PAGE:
Ride shotgun with the heroic mushers whose bravery inspired the Iditarod.
In the winter of 1925, Nome, Alaska, was hit by an unexpected and deadly outbreak of diphtheria. Officials immediately quarantined the town, but the only cure for the community of more than 1,400 people was antitoxin serum and the nearest supply was in Anchorage—hundreds of miles of snowbound wilderness away. The only way to get it to Nome was by dogsled.
Twenty teams braved subzero temperatures and blizzard conditions to run over 600 miles in six days in a desperate relay race that saved the people of Nome. Several of the dogs, including Togo and Balto, became national heroes. Today their efforts, and those of the courageous mushers, are commemorated every March by the Iditarod Trail Sled Dog Race.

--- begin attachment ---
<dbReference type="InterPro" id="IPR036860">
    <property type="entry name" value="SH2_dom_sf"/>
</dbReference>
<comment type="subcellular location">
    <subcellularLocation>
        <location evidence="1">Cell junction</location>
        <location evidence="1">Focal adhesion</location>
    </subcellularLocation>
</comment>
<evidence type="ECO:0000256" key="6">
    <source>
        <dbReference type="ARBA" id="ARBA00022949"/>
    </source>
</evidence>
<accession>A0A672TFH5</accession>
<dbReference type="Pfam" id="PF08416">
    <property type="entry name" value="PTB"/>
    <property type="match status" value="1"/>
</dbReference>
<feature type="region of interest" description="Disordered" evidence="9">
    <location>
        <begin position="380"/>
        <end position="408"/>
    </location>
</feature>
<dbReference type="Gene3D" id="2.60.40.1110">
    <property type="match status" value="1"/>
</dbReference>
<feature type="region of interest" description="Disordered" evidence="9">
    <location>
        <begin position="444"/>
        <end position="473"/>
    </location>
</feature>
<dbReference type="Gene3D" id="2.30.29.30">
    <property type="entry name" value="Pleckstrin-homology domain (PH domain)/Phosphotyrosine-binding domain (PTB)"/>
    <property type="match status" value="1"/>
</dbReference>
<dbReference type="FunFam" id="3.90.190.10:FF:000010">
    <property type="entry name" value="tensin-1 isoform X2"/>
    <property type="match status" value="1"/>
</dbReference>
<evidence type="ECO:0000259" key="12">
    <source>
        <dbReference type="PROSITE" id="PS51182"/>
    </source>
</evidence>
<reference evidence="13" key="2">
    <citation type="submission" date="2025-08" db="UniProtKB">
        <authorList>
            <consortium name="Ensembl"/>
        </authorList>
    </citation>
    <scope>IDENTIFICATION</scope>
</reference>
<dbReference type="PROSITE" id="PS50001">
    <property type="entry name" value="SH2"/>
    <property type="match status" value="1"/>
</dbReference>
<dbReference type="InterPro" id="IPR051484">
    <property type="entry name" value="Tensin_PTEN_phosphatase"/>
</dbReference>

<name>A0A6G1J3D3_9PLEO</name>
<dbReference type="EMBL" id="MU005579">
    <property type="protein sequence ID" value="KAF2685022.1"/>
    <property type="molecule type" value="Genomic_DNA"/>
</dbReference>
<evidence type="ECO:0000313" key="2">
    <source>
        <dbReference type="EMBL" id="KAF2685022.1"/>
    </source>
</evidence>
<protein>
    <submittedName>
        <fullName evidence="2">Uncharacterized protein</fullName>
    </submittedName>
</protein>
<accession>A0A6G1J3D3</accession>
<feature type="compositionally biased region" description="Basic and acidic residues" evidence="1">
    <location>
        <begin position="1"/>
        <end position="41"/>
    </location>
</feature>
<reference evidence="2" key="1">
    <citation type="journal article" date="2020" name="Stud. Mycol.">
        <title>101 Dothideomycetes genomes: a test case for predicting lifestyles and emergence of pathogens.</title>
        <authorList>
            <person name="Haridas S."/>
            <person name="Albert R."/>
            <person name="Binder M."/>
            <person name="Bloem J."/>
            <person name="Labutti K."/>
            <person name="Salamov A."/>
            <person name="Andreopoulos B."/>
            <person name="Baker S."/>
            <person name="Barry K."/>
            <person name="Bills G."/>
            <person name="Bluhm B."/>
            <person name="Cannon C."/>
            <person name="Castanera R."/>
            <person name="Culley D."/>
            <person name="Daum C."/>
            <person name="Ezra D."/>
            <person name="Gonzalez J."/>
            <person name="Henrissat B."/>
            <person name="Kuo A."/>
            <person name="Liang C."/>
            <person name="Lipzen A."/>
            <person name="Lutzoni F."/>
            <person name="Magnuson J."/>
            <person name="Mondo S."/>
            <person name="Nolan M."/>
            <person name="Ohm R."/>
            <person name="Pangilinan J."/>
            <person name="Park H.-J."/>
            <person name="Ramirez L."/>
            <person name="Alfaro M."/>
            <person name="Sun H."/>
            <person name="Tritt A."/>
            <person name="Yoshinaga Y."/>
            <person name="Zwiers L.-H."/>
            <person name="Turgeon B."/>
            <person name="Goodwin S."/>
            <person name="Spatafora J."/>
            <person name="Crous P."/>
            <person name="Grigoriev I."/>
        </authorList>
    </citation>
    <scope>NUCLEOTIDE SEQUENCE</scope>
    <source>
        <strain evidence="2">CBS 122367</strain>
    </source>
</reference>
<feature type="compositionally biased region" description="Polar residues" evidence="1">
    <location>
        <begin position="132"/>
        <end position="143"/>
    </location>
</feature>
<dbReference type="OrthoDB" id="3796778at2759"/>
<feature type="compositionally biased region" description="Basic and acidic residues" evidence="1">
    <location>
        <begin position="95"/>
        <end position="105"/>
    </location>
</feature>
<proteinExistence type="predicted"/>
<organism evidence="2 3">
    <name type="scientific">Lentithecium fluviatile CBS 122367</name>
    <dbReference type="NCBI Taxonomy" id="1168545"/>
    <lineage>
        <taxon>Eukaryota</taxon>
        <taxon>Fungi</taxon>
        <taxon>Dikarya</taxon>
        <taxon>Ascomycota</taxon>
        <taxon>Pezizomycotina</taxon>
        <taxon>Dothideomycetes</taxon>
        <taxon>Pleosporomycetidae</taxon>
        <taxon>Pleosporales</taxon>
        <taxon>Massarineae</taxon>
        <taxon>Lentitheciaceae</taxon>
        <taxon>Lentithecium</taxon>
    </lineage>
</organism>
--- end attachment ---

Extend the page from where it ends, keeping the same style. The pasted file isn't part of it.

Jon Van Zyle’s stunning oil paintings capture the brutal conditions, pristine wilderness, and sheer guts and determination demonstrated by the heroic mushers and dogs.
About Debbie S. Miller
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Published January 1, 2003
by Walker Childrens.
Biographies & Memoirs, History, Nature & Wildlife, Sports & Outdoors, Travel, Children's Books, Literature & Fiction.